After initially overclocking the Arduino to 32.5mhz, Mikhail started experimenting with pushing the Arduino further. First he was able to up the supply voltage to 8V and nudge it up to 37mhz. It’s a commonly known trend in the pc overclocking world that you can usually overclock further with more cooling. So without ramping up from things like water cooling, Mikhail jumps into super-cooling the Arduino with liquid nitrogen.
Liquid nitrogen is around -196 degrees Celsius. With the liquid nitrogen bath, he was able to get the Arduino running to just over 65mhz. At this point the looped test sketch running on it started failing. But before getting that far, from previous tests he ran into issues with the Arduino’s brown out detection. After replacing some of the capacitors and disabling the blown-out fuse and moving the LCD’s power supply away from the Arduino he was good to go.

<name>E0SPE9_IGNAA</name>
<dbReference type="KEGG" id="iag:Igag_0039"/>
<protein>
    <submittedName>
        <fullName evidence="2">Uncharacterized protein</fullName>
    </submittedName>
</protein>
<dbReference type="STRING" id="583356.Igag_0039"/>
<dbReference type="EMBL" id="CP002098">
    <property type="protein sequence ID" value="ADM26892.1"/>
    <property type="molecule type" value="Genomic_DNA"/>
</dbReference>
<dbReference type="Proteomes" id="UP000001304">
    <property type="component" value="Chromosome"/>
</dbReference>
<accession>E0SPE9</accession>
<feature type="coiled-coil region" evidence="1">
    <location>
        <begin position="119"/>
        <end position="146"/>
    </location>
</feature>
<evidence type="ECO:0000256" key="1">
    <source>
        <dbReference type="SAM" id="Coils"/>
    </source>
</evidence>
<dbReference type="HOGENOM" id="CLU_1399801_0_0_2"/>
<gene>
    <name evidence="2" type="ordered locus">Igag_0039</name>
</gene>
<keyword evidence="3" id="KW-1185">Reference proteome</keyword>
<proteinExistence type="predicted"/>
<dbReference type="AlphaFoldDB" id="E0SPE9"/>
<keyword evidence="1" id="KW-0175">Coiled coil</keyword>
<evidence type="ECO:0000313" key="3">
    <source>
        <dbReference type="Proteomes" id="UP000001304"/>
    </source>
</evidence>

You know the best part of this hack, and always my favorite is that it’s for the hell of it. This is obviously not something you would put into production or have any real application, that’s why it’s awesome.